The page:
Once I got through making as many compounds of the regular star-polychora as I could with the latest version of Stella4D, I began to try making similar kinds of compounds of other uniform polychora. For example, there are compounds of five and ten small and great swirlprisms, but I can’t yet tell whether or not they are uniform, because there are several different ways to compound their vertex figures and more than one way might appear in a compound. (If not, they will lead to several different uniform compounds.) Stella4D vehemently rejects my efforts to model them, but I cannot tell whether multiple vertex figures is the reason, or whether she is just getting confused.
The compounds of the small and great prismosauri, however, add a different kind of wrinkle. When I doubled their vertex figures in preparing to build compounds of ten in a 120-cell, Stella4D warned me that some of the vertex-figure faces were coplanar. Well, OK, I blended them out and made two single (noncompound) vertex-figure polyhedra of 96 faces. No two faces actually coincided. Rather, 48 of the 120 faces (isosceles triangles, or isots) in both vertex figures blended in pairs with one common leg to make 24 butterfly faces. The other 72 faces remained unblended and untouched. After doing the arithmetic, I concluded that we now have two new scaliform polychora
, although not everyone will agree that they are “true” polychora, because they have some coincident edges. The cells of the small Siamese prismosaurus are 3600 Siamese pentagrammatic prisms; the cells of the great Siamese prismosaurus are 3600 Siamese pentagonal prisms. In a Siamese prism, two identical concentric Archimedean prisms are joined at a square face (or two opposite square faces), with one prism rotated pi/2 relative to the other. This makes for a polyhedron whose faces are all regular polygons (the four bases and the remaining mantle faces of the two prisms). A whopping 96 of these kinds of cells come together at each of the 600 vertices of either Siamese prismosaurus (they’re conjugate polychora).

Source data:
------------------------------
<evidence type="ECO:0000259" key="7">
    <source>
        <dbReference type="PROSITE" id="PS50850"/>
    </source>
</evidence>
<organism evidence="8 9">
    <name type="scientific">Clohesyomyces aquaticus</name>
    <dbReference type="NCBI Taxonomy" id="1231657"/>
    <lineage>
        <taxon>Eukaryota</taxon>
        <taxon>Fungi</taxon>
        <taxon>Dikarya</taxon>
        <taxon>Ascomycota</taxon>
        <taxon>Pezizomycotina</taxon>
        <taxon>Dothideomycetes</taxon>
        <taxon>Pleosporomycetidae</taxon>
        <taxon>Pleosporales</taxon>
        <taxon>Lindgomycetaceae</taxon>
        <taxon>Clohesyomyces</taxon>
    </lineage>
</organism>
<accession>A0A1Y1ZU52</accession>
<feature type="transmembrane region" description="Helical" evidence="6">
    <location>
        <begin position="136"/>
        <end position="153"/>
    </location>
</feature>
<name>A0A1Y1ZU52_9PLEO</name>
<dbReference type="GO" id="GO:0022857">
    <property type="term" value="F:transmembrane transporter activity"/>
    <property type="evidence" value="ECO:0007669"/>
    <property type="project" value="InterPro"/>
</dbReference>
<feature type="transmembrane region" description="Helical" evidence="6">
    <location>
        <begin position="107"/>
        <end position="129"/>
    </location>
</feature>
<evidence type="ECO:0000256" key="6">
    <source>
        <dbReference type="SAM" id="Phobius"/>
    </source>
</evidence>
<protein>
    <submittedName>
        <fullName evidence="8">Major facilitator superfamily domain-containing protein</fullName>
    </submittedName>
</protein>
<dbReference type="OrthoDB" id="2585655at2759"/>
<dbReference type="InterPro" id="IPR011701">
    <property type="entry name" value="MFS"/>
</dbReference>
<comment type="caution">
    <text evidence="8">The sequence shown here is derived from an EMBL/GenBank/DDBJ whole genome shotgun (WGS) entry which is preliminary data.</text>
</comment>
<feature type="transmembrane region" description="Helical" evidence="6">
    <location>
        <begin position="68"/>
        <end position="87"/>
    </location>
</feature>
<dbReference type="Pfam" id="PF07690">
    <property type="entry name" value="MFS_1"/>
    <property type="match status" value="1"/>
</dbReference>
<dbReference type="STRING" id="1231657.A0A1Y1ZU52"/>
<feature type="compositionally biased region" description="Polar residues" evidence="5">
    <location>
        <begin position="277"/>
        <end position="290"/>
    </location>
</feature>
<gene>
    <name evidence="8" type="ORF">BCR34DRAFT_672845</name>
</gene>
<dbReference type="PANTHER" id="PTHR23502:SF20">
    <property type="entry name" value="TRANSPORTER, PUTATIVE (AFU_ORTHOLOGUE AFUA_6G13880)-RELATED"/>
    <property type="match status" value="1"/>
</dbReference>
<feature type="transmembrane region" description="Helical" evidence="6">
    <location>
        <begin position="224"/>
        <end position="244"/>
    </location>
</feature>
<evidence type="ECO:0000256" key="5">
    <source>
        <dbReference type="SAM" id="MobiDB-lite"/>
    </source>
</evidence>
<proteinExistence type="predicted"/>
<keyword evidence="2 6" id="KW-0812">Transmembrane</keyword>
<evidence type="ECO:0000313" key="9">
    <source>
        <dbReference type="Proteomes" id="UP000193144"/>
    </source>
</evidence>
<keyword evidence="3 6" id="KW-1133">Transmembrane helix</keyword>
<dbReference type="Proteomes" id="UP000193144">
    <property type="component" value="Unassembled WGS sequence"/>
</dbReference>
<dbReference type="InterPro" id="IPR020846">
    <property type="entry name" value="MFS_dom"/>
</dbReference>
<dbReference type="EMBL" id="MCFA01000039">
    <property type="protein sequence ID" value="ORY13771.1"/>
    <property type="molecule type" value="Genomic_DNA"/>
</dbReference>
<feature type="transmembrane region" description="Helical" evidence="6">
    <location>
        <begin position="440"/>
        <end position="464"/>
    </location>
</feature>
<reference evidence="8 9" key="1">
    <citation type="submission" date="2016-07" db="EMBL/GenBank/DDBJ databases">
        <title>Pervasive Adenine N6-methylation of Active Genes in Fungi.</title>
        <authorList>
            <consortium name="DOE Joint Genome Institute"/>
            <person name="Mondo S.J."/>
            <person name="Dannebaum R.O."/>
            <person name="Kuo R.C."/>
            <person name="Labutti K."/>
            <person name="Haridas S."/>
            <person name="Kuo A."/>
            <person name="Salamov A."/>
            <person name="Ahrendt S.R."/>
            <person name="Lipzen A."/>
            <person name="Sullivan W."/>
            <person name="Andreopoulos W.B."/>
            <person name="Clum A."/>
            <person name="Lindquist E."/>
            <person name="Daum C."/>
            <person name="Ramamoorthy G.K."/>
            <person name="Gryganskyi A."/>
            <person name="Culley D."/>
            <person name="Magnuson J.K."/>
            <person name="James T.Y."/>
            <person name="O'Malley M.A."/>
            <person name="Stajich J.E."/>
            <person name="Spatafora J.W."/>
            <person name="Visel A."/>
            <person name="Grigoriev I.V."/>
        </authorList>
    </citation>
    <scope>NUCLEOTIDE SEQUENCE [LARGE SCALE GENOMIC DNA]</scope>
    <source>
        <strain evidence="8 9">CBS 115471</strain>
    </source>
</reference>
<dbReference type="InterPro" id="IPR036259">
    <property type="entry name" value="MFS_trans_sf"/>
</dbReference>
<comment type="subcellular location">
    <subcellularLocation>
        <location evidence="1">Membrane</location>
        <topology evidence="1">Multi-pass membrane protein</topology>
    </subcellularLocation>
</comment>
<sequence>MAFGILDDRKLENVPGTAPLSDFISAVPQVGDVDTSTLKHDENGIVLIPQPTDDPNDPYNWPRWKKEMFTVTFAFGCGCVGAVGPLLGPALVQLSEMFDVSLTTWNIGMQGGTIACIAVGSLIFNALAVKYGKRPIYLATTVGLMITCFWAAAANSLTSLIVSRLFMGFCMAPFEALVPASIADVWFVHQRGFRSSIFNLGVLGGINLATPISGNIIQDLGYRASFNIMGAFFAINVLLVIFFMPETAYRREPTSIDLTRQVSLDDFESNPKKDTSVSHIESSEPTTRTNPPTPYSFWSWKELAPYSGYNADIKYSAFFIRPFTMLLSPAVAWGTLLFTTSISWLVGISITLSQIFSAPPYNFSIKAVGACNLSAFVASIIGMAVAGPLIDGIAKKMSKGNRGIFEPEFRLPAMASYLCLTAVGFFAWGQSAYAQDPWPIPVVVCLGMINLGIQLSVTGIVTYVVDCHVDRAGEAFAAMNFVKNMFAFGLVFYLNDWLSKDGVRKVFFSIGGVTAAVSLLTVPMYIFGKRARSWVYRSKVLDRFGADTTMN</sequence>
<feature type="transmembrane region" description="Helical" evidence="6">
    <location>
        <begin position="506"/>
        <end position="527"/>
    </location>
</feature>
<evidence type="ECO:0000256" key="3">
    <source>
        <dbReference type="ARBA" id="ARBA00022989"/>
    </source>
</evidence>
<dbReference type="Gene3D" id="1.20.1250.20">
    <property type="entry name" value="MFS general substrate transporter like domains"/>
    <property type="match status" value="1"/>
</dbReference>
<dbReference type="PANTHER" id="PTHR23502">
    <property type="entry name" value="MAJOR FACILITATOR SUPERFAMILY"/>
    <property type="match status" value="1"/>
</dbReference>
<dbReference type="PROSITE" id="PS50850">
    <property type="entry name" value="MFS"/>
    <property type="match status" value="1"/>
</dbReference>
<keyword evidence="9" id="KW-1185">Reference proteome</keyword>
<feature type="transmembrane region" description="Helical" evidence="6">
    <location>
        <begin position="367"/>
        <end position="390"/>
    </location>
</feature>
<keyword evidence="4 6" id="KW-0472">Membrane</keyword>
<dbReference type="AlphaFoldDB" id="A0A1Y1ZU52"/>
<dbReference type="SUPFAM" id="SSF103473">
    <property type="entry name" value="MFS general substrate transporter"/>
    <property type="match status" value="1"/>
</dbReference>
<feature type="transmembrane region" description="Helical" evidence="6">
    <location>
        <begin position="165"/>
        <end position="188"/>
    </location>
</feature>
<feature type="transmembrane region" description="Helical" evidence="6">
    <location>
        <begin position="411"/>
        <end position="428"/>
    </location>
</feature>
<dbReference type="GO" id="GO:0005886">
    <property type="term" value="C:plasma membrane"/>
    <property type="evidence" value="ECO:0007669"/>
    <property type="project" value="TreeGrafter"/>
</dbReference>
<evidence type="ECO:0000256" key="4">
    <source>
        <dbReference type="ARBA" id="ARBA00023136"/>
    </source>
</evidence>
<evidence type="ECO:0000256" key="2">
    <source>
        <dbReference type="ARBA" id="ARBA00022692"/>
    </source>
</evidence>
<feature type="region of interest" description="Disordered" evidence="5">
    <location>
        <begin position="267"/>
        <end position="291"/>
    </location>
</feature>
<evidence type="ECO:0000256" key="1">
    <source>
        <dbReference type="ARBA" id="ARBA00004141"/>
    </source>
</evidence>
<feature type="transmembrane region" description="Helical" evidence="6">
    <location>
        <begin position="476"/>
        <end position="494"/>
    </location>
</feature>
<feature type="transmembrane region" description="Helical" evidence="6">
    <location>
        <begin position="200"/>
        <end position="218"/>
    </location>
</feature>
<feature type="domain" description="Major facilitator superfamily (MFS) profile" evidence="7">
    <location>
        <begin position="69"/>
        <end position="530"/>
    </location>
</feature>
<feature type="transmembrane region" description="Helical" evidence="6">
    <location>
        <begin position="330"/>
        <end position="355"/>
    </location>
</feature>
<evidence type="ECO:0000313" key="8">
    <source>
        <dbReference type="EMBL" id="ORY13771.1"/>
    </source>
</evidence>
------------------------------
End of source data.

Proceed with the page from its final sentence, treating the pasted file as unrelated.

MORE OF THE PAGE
Here are the Siamese-prism cells of the small and great Siamese prismosauri, pentagrammatic and pentagonal, respectively:
and here are their vertex figures:
In the vertex figures, the butterfly faces are red, and the untouched isots are light yellow, maroon, and teal (three different symmetry classes). The teal faces are symmetrically disposed, while the light yellow faces are enantiomorphically disposed mirror images of the maroon faces.
Unfortunately, Stella4D tells me the 4D figures don’t close, but this must be because of their numerous compound edges, as reflected in the compound vertices of their vertex figures. The Siamese polychora must
close, because the original figures are closed and they are properly blended with no remaining unblended coincident faces or cells. It is interesting that all 7200 cells of the two component prismosauri blend in pairs with none left over.
The chiral compounds of five small and great prismosauri exist and have no corealmic cells, but they’re thus far unreachable with Stella4D. I tried to make them with a compound vertex figure made up of one small and one great prismosaurus vertex figure, but Stella4D resisted this strategy and became confused, likely because of the compound vertices and edges of the vertex figure. (Being in the same regiment, the two different prismosauri happen to share the same set of squares.) So, no 4D section pix with this post.